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    2 ---------------------------------------------------------------------
    4 The Buildroot user manual
    6 ---------------------------------------------------------------------
    7 ---------------------------------------------------------------------
    9 Table of Contents
   12 I. Getting started
   14     1. About Buildroot
   15     2. System requirements
   17         2.1. Mandatory packages
   18         2.2. Optional packages
   20     3. Getting Buildroot
   21     4. Buildroot quick start
   22     5. Community resources
   24 II. User guide
   26     6. Buildroot configuration
   28         6.1. Cross-compilation toolchain
   29         6.2. /dev management
   30         6.3. init system
   32     7. Configuration of other components
   33     8. General Buildroot usage
   35         8.1. make tips
   36         8.2. Understanding when a full rebuild is necessary
   37         8.3. Understanding how to rebuild packages
   38         8.4. Offline builds
   39         8.5. Building out-of-tree
   40         8.6. Environment variables
   41         8.7. Dealing efficiently with filesystem images
   42         8.8. Details about packages
   43         8.9. Graphing the dependencies between packages
   44         8.10. Graphing the build duration
   45         8.11. Graphing the filesystem size contribution of packages
   46         8.12. Top-level parallel build
   47         8.13. Integration with Eclipse
   48         8.14. Advanced usage
   50     9. Project-specific customization
   52         9.1. Recommended directory structure
   53         9.2. Keeping customizations outside of Buildroot
   54         9.3. Storing the Buildroot configuration
   55         9.4. Storing the configuration of other components
   56         9.5. Customizing the generated target filesystem
   57         9.6. Adding custom user accounts
   58         9.7. Customization after the images have been created
   59         9.8. Adding project-specific patches
   60         9.9. Adding project-specific packages
   61         9.10. Quick guide to storing your project-specific
   62             customizations
   64     10. Using SELinux in Buildroot
   66         10.1. Enabling SELinux support
   67         10.2. SELinux policy tweaking
   69     11. Frequently Asked Questions & Troubleshooting
   71         11.1. The boot hangs after Starting network…
   72         11.2. Why is there no compiler on the target?
   73         11.3. Why are there no development files on the target?
   74         11.4. Why is there no documentation on the target?
   75         11.5. Why are some packages not visible in the Buildroot
   76             config menu?
   77         11.6. Why not use the target directory as a chroot directory?
   78         11.7. Why doesn’t Buildroot generate binary packages (.deb,
   79             .ipkg…)?
   80         11.8. How to speed-up the build process?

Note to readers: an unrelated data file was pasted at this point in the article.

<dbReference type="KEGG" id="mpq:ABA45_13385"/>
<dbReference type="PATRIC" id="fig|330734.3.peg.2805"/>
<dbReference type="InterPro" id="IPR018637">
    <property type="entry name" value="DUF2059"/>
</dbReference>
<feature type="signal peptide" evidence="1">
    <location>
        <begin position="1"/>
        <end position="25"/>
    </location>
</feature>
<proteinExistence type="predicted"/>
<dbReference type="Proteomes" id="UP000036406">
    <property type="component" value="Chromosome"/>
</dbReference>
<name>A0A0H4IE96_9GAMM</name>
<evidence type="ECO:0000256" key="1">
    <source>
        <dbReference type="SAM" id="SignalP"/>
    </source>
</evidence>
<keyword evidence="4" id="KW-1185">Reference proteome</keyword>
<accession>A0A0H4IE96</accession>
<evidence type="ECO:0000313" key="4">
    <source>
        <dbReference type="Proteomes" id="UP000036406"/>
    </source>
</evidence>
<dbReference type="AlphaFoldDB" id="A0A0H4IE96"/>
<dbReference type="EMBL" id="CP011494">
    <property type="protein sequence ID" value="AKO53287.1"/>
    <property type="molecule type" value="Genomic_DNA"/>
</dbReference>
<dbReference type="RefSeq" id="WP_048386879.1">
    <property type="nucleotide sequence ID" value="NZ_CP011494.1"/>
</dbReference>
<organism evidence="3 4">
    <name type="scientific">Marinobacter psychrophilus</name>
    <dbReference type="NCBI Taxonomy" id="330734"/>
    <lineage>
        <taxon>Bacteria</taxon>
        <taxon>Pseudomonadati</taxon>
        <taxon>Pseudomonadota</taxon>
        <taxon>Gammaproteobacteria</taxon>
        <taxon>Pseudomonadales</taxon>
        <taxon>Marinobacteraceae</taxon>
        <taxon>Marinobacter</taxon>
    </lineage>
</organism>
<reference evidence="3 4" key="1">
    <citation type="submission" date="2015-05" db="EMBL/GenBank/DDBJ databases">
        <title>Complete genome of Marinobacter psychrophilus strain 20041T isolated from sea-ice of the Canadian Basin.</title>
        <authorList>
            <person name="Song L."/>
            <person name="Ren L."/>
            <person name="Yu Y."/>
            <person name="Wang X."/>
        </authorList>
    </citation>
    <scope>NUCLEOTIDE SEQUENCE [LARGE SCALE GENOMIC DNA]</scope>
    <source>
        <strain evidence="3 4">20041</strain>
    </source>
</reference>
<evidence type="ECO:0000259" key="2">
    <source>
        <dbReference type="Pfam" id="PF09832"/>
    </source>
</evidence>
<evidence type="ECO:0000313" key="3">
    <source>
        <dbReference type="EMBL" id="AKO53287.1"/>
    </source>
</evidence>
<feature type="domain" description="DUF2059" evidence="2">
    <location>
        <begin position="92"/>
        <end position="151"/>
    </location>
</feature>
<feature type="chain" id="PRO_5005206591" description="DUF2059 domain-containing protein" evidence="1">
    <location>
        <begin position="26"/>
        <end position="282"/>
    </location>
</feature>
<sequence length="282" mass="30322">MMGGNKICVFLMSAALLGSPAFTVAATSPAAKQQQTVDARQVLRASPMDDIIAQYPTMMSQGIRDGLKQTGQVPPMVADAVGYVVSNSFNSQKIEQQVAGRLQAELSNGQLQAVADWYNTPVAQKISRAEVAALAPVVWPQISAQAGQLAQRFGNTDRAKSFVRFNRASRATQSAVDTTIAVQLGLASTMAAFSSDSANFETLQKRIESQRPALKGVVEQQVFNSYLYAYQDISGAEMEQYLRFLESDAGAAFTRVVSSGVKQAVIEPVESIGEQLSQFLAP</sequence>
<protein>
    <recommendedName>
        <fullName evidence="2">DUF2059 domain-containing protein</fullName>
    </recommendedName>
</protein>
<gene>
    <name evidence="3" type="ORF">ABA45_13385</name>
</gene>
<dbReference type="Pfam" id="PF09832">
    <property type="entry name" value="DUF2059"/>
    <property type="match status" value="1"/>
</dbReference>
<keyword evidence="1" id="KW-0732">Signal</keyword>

82     12. Known issues
   83     13. Legal notice and licensing
   85         13.1. Complying with open source licenses
   86         13.2. Complying with the Buildroot license
   88     14. Beyond Buildroot
   90         14.1. Boot the generated images
   91         14.2. Chroot
   93 III. Developer guide
   95     15. How Buildroot works
   96     16. Coding style
   98         16.1. Config.in file
   99         16.2. The .mk file
  100         16.3. The documentation
  101         16.4. Support scripts
  103     17. Adding support for a particular board
  104     18. Adding new packages to Buildroot
  106         18.1. Package directory
  107         18.2. Config files
  108         18.3. The .mk file
  109         18.4. The .hash file
  110         18.5. Infrastructure for packages with specific build systems
  111         18.6. Infrastructure for autotools-based packages
  112         18.7. Infrastructure for CMake-based packages
  113         18.8. Infrastructure for Python packages
  114         18.9. Infrastructure for LuaRocks-based packages
  115         18.10. Infrastructure for Perl/CPAN packages
  116         18.11. Infrastructure for virtual packages
  117         18.12. Infrastructure for packages using kconfig for
  118             configuration files
  119         18.13. Infrastructure for rebar-based packages
  120         18.14. Infrastructure for Waf-based packages
  121         18.15. Infrastructure for Meson-based packages
  122         18.16. Integration of Cargo-based packages
  123         18.17. Infrastructure for Go packages
  124         18.18. Infrastructure for QMake-based packages
  125         18.19. Infrastructure for packages building kernel modules
  126         18.20. Infrastructure for asciidoc documents
  127         18.21. Infrastructure specific to the Linux kernel package
  128         18.22. Hooks available in the various build steps
  129         18.23. Gettext integration and interaction with packages
  130         18.24. Tips and tricks
  131         18.25. Conclusion
  133     19. Patching a package
  135         19.1. Providing patches
  136         19.2. How patches are applied